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I am very confused about how the MIT license works in detail. In layman's terms, I understand the following:

  • If you distribute copies of MIT source, then you must include the license, and the rights in it are granted to the receiver.
  • If you modify MIT source (which is permitted) then you can distribute the modifications[1], but the derived work is not automatically MIT.

The MIT license only speaks in terms of copies.

  1. Must modified copies include the MIT license? Note that the modified copy might not even contain any code in common with the original - for example, if it was translated into another language.
  2. Is there any distinction when the code has not been modified per se, but is merely included as part of a larger work (e.g. suppose you copied an MIT file and pasted it inside a closed-source project)? I believe that the combined work is, technically, a derived work of both parts. If the answer to the first question is "no", then what about this case? (if it's "yes", then there is surely no distinction in this case)
  3. If so, does the MIT license thus included actually convey any rights? I think it must do, or I can't understand how the license worked for the original work. But I also think it must not, because if it did then my translated MIT library would appear to automatically be MIT (which is wrong).

Assume that the modified work is intended to be distributed as something other than MIT - for concreteness, let's say it's fully proprietary.

[1]: Incidentally, I don't see how this is implied exactly by the license text, but it seems everyone (including me) accepts it's allowed. The license refers only to "copies", so it looks like what it says is that you can modify copies and distribute copies, but not that you can distribute modified copies.

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Here is the text of the MIT license, quoted from OSI. I have changed angle brackets to square brackets so that it renders correctly:

Copyright [YEAR] [COPYRIGHT HOLDER]

Permission is hereby granted, free of charge, to any person obtaining a copy of this software and associated documentation files (the "Software"), to deal in the Software without restriction, including without limitation the rights to use, copy, modify, merge, publish, distribute, sublicense, and/or sell copies of the Software, and to permit persons to whom the Software is furnished to do so, subject to the following conditions:

The above copyright notice and this permission notice shall be included in all copies or substantial portions of the Software.

THE SOFTWARE IS PROVIDED "AS IS", WITHOUT WARRANTY OF ANY KIND, EXPRESS OR IMPLIED, INCLUDING BUT NOT LIMITED TO THE WARRANTIES OF MERCHANTABILITY, FITNESS FOR A PARTICULAR PURPOSE AND NONINFRINGEMENT. IN NO EVENT SHALL THE AUTHORS OR COPYRIGHT HOLDERS BE LIABLE FOR ANY CLAIM, DAMAGES OR OTHER LIABILITY, WHETHER IN AN ACTION OF CONTRACT, TORT OR OTHERWISE, ARISING FROM, OUT OF OR IN CONNECTION WITH THE SOFTWARE OR THE USE OR OTHER DEALINGS IN THE SOFTWARE.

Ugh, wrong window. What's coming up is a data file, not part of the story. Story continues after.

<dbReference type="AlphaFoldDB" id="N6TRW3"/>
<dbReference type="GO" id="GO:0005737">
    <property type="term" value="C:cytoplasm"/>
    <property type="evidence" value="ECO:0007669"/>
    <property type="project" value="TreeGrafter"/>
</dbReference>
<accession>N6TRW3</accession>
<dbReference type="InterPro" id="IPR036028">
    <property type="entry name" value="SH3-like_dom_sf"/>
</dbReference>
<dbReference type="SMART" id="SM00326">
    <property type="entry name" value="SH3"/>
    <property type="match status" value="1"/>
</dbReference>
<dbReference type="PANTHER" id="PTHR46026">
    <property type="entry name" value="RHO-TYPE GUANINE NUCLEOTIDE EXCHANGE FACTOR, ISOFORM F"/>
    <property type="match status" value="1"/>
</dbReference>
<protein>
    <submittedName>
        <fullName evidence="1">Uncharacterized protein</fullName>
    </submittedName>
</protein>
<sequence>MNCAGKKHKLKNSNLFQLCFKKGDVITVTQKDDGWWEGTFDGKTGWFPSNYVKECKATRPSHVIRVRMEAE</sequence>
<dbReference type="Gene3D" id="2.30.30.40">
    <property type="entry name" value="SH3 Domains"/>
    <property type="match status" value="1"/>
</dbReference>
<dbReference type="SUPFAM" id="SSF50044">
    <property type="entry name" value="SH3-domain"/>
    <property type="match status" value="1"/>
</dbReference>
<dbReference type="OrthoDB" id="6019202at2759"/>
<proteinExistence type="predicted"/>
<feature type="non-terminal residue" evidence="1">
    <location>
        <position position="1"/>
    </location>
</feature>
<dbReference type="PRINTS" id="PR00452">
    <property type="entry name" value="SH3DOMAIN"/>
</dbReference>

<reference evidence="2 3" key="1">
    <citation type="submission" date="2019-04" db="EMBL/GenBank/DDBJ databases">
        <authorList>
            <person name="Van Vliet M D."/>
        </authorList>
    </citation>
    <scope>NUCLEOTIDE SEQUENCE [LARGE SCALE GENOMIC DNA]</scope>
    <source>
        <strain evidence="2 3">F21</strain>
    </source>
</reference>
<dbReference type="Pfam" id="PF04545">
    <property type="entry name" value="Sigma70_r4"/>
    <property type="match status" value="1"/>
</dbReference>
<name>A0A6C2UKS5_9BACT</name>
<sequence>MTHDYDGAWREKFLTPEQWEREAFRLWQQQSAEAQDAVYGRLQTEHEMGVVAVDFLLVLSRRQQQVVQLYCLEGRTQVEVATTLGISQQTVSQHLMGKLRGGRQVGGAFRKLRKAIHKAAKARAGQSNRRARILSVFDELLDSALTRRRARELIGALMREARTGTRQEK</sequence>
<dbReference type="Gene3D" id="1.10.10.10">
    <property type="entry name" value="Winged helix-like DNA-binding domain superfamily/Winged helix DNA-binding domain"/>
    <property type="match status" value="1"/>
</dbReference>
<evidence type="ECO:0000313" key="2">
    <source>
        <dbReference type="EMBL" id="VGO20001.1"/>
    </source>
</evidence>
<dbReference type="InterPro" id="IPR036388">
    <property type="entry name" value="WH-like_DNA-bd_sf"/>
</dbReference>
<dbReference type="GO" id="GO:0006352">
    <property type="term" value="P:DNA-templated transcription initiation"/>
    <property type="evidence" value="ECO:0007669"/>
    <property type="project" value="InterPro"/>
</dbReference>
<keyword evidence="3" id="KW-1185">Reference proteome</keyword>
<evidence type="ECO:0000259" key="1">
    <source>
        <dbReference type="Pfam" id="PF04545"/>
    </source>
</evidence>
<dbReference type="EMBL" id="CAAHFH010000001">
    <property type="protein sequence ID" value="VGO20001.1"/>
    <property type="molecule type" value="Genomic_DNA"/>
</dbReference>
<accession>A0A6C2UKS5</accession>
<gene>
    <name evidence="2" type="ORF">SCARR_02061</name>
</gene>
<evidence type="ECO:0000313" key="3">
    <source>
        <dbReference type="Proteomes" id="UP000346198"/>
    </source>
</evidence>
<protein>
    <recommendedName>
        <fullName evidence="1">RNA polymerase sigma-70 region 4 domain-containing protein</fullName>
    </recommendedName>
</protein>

Now to your questions:

Must modified copies include the MIT license? Note that the modified copy might not even contain any code in common with the original - for example, if it was translated into another language.

It costs you nothing to include the license, other than a tiny amount of UI that you can bury in a settings menu. There is no reason to avoid doing this, and there might be legal risk associated with it. If you really want to omit the license, I can only advise you to consult an attorney.

But I also think it must not, because if it did then my translated MIT library would appear to automatically be MIT (which is wrong).

The MIT license is not a copyleft license. It never requires you to give any sort of license to the recipient, and explicitly permits you to give them a different license if you so choose (that's what "sublicense" means).

In return for this rather generous allowance, the MIT license merely asks that you give the recipient a copy of its text. This is a purely informational requirement so that the recipient knows where the software originally came from; it does not cause your downstream work to also be licensed under MIT.

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  • If it's useful to you: You can escape the angle brackets with \< and \>. Jun 26 at 20:38
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    Can you clarify how the inclusion of the license text in the original code conveyed rights to the receiver, while the same license text included in the modified version is "purely informational"? Jun 26 at 20:44
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    @preferred_anon: Because the author of the original code intended for it to convey those rights, and placed it in a LICENSE file or some other place that is conventionally used for communicating that intent. If you put it under a label saying something like "License of [project name]" it's clear that you did not intend to provide such a license.
    – Kevin
    Jun 26 at 21:53
  • Sorry, I can't see what intent has to do with it. Imagine you include an MIT-licensed file inside a GPL project, for example. The MIT file has the original copyright notice in it, and the project has a LICENSE file including the GPL. According to your interpretation, I have to find out whether the GPL author's intent was to release the MIT file under MIT or GPL. I can't just read the file, because even though it includes the MIT license text, I have to know what the second author intends. Is that really true? Jun 28 at 21:23
  • @preferred_anon: If intent is obvious, then you can reasonably infer it. If not, you're rolling the dice on what a judge will decide.
    – Kevin
    Jun 28 at 21:33

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